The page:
A MAJOR shareholder in generator giant Aggreko has called for the firm to alter its quarterly reporting practices in order to deter short-term investing strategies.
Alastair Salvesen, whose family controls a stake in the FTSE 100 listed firm worth more than £1 billion, believes that Aggreko should be like Unilever, which changed its approach to financial reporting in 2009 in an effort to reduce damaging “short-termism” in market thinking.
Although listed companies are required to update shareholders on key information on a regular basis, quarterly reporting has come under scrutiny for promoting a “get rich quick” attitude among City investors, particularly hedge funds.
Last year the coalition government pledged to work with European Union counterparts to end mandatory quarterly reporting.
The shift came on the back of a report by London School of Economics professor John Kay, whose government-appointed review of equity markets recommended “removing quarterly reporting obligations and encouraging high-quality narrative reporting”.
The removal of the requirement for listed companies to publish interim management statements has already been proposed by the European Commission in its review of the Transparency Directive.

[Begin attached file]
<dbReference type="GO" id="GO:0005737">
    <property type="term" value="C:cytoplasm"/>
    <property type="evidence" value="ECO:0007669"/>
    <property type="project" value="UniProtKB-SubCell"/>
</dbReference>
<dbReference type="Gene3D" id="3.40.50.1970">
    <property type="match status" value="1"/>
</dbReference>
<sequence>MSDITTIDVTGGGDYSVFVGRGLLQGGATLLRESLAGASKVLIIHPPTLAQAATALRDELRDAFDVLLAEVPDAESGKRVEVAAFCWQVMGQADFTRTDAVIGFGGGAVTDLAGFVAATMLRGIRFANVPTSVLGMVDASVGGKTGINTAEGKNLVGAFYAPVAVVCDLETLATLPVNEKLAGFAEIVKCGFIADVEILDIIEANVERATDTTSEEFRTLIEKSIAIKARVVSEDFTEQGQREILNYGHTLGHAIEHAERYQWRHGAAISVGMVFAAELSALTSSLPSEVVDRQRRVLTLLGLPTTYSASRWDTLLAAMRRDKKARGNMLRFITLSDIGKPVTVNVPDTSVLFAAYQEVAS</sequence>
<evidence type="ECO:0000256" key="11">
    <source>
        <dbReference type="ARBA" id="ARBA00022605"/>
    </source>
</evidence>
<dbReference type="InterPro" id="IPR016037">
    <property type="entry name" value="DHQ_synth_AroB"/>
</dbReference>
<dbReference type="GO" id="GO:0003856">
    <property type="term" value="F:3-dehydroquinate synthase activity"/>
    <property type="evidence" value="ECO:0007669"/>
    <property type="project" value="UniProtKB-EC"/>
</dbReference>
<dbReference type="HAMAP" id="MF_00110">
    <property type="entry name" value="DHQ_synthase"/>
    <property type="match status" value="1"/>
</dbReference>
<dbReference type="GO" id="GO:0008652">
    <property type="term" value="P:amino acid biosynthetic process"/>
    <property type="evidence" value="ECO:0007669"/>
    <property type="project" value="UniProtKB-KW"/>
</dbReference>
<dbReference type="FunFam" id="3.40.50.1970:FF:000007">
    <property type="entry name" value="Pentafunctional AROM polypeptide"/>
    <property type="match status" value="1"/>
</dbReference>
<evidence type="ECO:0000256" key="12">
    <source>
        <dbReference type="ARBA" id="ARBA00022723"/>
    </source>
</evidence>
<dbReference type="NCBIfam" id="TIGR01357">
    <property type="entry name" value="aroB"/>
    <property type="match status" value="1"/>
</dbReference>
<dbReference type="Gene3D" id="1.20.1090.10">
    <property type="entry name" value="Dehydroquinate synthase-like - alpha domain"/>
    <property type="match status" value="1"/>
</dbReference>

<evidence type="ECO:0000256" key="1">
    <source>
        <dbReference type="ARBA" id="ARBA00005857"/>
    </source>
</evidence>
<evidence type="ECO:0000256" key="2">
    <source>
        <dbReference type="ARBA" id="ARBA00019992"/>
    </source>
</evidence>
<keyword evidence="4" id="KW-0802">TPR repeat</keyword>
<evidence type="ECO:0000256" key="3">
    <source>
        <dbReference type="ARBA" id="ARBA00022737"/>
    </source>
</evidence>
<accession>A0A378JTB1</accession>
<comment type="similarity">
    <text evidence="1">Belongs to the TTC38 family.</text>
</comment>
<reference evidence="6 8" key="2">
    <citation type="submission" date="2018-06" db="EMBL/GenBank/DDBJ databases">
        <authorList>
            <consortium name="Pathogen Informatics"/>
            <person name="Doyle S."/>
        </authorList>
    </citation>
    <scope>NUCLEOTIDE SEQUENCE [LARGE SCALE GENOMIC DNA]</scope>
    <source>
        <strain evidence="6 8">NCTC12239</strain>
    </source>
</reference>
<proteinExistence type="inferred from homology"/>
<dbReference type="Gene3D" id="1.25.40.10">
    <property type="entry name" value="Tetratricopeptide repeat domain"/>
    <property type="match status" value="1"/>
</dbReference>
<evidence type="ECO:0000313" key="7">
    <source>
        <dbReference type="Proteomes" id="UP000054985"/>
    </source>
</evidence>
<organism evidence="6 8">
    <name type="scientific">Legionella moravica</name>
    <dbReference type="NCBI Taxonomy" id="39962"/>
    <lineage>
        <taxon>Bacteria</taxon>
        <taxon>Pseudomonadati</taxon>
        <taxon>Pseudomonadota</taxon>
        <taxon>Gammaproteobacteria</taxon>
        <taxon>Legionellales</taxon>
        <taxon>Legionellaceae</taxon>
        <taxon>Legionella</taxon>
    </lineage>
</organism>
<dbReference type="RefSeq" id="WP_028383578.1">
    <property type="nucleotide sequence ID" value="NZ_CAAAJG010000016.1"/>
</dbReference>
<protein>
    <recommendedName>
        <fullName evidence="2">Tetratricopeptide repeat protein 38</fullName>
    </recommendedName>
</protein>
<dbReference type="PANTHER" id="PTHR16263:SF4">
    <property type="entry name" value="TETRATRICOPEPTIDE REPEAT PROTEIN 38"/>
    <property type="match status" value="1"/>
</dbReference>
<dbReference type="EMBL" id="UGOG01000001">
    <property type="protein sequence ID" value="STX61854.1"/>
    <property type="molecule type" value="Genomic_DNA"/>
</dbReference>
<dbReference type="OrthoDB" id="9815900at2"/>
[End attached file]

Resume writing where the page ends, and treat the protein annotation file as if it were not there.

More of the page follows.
Paul Polman, chief executive of Anglo-Dutch consumer goods giant Unilever, stopped providing earnings guidance and quarterly profit updates to investors when he took over the company in 2009. The company reports its revenues on a quarterly basis but earnings are reported at mid-year and at the end of the year.
Polman has said that since the change “our discussions have become more mature” and the number of hedge funds owning shares in the firm has dropped from 10 per cent to less than 5 per cent.
Salvesen, whose family also owns trout and seafood company Dawnfresh, believes chief executive Rupert Soames should replicate these principles to reduce the company’s stock volatility.
He said: “The City is encouraging short-termism because of its approach and that is not helping either the company or the economy.
“There is too much pressure and too many people listening to hedge funds and what they are talking about. In my view they are not helpful. Frankly, I don’t think the City understands the company.”
Salvesen reiterated his support for Soames despite what he called a “hiccup” in the company’s share performance and confirmed he was keeping his family’s 20 per cent stake. “Rupert is doing a first-class job,” Salvesen said. “What he has achieved over the past few years is absolutely first-class.
“I asked an analyst a couple of years ago: ‘Tell me, if I was to sell this, what other company could I go into that would achieve as well?’ He said to me if I took a one-year view, a five-year view and a ten-year view, Aggreko is one of the best.”
Aggreko declined to comment.